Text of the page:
7. 1910s Emily McDonald net dress
    1910 - 1915

    The Australian Museum of Clothing and Textiles

    This well provenanced, historically and aesthetically significant full-length white bobbinet dress is a rare example of a wartime special occasion dress. Entirely handmade with cotton bobbinet and cotton organdy, it is a fine demonstration of John Heathcote's bobbinet machine, patented in 1809, which enabled fine net to be easily produced in wide widths for dresses, which could be hand-embroidered to achieve individual and attractive effects. Net dresses were worn with underdresses of plain silk in white or in a ... more

  8. 1930s Gertrude Mary Vile 'make-do-and-mend' dress
    1920 - 1930

    The Australian Museum of Clothing and Textiles

    The Gertrude Mary Vile Depression-era dress is a cream Fuji silk dress, with an Eton collar, a patch pocket and buttons down front, from the 1920s though patched into the 30s. Gertrude, who lived at Gosforth, a rural community about fourteen kilometres from Maitland, patched and darned what was initially a best dress into a house dress, and it survives Gertrude as a statement on the hardship the people of Maitland and Australia at large experienced during the Great Depression ... more

  9. 19th century convict jacket
    1855 - 1880

    Museum of Applied Arts and Sciences

    For convicts transported to the colonies of Australia, inadequate and inappropriate clothing was just one of the many hardships to be endured. Convicts were issued with prison clothing such as this jacket, often of the coarse, ready-made, loose fitting variety known as 'slops'. This clothing was impractical for the Australian climate and uncomfortable since the woollen fabric was coarse and cheap. These clothes were intended to humiliate convicts and this was part of the punishment. The parti colouring meant that ... more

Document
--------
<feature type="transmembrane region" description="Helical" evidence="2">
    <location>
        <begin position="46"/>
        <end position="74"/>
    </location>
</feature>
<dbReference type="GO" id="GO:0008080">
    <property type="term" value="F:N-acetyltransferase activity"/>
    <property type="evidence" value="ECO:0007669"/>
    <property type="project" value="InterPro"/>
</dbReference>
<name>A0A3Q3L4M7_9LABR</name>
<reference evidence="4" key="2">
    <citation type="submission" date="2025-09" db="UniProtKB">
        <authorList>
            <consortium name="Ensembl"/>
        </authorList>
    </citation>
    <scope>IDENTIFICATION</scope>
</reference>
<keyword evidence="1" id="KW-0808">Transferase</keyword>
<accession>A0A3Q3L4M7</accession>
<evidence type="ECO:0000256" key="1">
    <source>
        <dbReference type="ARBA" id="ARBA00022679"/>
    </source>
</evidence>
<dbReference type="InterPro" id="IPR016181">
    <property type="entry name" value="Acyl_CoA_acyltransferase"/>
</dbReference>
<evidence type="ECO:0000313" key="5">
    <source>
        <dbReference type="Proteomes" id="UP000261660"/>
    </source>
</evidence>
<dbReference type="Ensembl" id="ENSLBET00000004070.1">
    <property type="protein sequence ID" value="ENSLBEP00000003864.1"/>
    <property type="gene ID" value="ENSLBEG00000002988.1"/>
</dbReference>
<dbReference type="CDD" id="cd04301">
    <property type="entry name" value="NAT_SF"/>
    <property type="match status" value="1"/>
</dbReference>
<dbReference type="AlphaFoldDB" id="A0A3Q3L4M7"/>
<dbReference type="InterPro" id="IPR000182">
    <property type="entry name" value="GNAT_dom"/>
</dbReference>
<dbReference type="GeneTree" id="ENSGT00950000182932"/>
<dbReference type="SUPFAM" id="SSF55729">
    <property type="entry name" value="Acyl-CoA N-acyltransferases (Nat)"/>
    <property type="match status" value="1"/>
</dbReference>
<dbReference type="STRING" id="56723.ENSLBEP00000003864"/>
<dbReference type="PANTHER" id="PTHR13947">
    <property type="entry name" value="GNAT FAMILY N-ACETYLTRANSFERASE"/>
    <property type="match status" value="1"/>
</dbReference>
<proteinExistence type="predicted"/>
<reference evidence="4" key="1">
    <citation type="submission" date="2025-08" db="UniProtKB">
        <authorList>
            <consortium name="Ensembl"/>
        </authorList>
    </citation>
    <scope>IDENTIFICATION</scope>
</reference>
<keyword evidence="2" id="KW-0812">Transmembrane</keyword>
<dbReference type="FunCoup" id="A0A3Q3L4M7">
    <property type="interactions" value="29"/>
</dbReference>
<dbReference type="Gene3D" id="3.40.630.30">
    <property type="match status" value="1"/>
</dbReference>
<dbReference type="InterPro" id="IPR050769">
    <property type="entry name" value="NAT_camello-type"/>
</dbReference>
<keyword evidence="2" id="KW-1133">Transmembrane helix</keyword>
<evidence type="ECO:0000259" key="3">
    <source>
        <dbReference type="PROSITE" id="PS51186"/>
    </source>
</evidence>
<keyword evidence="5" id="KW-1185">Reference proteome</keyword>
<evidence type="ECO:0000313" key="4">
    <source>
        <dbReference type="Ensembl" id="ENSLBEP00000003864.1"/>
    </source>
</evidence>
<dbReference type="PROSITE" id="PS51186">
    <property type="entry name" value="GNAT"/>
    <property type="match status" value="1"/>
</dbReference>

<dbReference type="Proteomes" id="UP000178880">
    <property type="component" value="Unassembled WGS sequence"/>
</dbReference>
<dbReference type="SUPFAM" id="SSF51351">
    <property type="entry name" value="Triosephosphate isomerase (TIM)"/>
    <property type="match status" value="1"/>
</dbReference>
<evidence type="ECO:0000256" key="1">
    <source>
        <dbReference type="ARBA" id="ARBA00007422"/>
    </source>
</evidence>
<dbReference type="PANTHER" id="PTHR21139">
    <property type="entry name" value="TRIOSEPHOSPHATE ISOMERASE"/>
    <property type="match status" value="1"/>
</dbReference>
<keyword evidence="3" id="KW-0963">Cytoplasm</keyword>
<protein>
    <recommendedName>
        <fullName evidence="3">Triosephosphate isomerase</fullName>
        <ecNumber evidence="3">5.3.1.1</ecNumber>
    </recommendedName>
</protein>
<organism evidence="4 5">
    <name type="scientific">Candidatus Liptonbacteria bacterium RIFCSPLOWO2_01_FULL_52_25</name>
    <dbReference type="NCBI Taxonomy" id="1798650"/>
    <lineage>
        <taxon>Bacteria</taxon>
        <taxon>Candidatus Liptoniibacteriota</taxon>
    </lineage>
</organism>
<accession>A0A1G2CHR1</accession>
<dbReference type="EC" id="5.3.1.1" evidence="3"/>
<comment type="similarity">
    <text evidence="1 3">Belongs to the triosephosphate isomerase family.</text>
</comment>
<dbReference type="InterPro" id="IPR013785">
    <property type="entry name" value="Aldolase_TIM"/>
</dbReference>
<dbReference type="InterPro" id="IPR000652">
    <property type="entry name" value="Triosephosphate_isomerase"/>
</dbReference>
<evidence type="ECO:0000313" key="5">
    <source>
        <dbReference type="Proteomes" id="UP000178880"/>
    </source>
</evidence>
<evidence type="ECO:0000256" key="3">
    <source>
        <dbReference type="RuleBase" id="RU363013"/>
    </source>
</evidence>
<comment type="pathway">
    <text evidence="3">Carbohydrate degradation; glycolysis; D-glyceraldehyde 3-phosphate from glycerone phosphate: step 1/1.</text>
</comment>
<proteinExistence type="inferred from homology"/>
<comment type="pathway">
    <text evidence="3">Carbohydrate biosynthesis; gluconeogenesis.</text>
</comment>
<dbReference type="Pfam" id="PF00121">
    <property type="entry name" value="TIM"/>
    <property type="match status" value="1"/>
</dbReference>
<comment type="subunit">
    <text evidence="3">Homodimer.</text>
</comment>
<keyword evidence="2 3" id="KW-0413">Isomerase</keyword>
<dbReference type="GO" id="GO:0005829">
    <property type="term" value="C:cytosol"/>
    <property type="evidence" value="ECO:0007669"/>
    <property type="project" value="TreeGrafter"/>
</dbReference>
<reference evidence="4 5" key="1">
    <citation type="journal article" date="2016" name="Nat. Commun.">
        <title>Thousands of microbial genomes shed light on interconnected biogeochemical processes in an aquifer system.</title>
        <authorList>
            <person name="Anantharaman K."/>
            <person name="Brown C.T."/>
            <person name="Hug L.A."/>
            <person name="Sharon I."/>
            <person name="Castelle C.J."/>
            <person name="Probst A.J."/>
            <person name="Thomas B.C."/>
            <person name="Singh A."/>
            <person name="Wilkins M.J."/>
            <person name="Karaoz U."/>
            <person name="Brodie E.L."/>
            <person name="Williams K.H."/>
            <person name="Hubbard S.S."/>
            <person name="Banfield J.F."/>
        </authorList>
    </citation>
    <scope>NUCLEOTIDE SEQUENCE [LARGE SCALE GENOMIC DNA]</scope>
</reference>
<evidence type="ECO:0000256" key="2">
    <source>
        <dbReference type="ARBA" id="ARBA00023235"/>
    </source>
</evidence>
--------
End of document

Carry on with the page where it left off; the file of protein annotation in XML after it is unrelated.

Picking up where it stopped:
10. 2 Piece beige silk ensemble
    1878 - 1890

    Manning Valley Historical Society

    This dress is a fine example of formal clothing worn at the end of the 19th century. Although the dress may have been initially made for a wedding it has been subsequently reworn for many an occasion. It has also been altered significantly to fit a larger lady evidenced not only by the waist extension but by the movement of the shoulder seams. It has also seen a change in fashion where some of the ties that may have supported ... more

  11. A young girl's smocked dress
    1997

    The Embroiderers' Guild of WA Inc

    In the 20th century, sewing was an integral part of the Educational Curriculum in schools throughout Australia and most girls learnt to smock. When these girls became mothers, this training was used to make items for the home and garments for the family. Hand embroidery was a pleasurable pastime and form of relaxation.    Post WWII, when jobs and resources were limited and scarce, there was neither the range nor variety of goods and those that were available, comparatively expensive ... more

  12. A girl's smocked romper suit. Design "Old Friend".
    1996

    The Embroiderers' Guild of WA Inc

    This romper was based on a pattern by Margaret Herzfeld in the 1990s for the "Australian Smocking and Embroidery" magazine and for smocking lessons. Through her teaching and publications, Margaret helped to keep the old skills alive, adapted them, and made them available to new generations when they were not longer taught in schools. She used her considerable talents to teach in Western Australia and interstate, designed original garments for “Australian Smocking and Embroidery" magazine and established a business making smocked ... more